New Delhi: Observing that it could not go on “smelling foul” in everything, the Supreme Court today asked a petitioner as to what proof he had that pharma major Ranbaxy was marketing in India the alleged adulterated drugs that it sold in the US.
“What is the material to straight away allege that drugs being marketed (in India) were part of the same consignments which were sent to the US,” the apex court bench of Justice Gyan Sudha Misra and Justice Madan B. Lokur asked public interest litigation filer advocate Manohar Lal Sharma.
Sharma in his petition sought the closure of operations of Ranbaxy in India.
The court, which gave Sharma two days to place before it the US court order accepting the Ranbaxy’s $500 million out-of-court settlement with US Food and Drug Administration (FDA) for falsifying data and selling substandard drugs, said it could not go on “smelling foul” in everything.
The court asked Sharma to give definite material that the same sub-standard drugs were being sold by the company in India.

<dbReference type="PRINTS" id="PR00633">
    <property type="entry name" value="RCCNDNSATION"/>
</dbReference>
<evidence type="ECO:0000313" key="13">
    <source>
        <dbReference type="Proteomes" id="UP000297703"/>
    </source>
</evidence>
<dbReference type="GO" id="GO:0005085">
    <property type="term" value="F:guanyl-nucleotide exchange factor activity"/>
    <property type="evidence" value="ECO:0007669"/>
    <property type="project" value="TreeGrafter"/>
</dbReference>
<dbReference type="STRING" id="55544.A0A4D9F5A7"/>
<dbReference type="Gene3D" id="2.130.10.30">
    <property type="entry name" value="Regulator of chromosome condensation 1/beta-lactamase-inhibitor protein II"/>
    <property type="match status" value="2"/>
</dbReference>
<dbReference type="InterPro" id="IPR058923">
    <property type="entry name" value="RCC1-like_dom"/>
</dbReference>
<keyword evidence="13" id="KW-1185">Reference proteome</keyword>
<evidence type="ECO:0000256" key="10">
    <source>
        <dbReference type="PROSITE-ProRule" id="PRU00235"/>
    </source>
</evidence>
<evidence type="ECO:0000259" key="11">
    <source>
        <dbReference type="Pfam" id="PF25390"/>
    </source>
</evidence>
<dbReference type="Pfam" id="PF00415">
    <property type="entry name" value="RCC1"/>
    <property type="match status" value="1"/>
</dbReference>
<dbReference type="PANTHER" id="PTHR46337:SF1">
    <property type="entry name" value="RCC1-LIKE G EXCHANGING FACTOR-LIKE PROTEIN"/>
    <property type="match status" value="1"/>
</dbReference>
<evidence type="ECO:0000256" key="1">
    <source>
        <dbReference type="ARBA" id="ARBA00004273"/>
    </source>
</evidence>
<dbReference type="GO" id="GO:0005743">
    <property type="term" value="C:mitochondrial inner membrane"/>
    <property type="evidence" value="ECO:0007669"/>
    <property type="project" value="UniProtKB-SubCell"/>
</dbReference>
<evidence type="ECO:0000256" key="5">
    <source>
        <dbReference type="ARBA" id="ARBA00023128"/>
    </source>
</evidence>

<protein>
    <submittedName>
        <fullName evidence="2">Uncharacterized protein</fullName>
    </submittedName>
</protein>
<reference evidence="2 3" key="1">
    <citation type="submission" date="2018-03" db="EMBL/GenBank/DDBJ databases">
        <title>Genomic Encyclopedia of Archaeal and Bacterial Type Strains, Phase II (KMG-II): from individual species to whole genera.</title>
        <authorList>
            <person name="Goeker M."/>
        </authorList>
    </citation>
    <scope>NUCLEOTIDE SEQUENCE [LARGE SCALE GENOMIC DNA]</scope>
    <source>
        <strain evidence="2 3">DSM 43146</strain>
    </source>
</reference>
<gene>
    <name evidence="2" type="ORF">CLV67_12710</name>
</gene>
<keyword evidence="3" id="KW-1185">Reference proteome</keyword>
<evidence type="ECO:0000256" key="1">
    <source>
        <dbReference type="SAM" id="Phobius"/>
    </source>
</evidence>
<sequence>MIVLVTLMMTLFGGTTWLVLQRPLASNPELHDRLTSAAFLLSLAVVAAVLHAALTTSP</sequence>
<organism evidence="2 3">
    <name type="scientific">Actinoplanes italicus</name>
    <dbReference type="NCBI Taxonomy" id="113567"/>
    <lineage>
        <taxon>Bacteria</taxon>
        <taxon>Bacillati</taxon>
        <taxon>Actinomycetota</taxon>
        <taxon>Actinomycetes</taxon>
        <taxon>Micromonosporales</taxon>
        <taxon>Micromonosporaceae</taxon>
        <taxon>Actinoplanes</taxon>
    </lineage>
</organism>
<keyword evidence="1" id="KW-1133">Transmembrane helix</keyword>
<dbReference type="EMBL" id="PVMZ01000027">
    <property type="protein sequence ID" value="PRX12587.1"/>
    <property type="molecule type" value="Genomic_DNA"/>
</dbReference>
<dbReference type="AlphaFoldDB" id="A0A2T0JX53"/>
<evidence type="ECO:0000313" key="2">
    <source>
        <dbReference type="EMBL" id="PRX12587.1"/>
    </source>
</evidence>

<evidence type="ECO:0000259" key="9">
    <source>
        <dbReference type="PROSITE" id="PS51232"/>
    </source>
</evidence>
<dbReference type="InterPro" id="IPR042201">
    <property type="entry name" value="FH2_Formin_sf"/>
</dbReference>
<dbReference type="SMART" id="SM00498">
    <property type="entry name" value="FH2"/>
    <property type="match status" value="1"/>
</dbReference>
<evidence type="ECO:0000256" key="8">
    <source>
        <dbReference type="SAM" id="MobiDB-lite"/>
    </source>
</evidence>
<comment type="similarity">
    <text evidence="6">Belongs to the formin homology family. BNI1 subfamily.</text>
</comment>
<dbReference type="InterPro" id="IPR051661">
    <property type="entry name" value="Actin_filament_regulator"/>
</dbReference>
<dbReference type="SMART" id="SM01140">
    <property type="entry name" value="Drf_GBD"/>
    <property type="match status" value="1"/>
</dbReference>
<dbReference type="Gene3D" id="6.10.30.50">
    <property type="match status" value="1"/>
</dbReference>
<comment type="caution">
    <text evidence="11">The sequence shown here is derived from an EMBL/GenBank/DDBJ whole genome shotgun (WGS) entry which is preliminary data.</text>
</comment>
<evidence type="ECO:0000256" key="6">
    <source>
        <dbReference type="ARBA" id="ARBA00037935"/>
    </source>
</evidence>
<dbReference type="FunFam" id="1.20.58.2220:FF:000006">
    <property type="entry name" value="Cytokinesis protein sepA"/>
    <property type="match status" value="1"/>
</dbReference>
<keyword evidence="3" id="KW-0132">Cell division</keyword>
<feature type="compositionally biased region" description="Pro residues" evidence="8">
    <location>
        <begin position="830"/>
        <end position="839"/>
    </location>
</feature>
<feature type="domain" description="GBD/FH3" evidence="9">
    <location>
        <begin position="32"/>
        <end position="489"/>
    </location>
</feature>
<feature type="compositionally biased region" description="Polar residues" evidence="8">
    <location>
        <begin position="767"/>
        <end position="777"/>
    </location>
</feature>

Sharma has moved the apex court seeking directions to the central government to cancel drugs manufacturing licences of Ranbaxy and its other group companies allegedly for marketing sub-standard medicines and thereby putting in danger the lives of patients in India and abroad.
He has also sought direction to order closure of Ranbaxy manufacturing units located in Paonta Sahib in Himachal Pradesh and Dewas in Madhya Pradesh and other places under Section 18 the Drug and Cosmetic Act, 1947.
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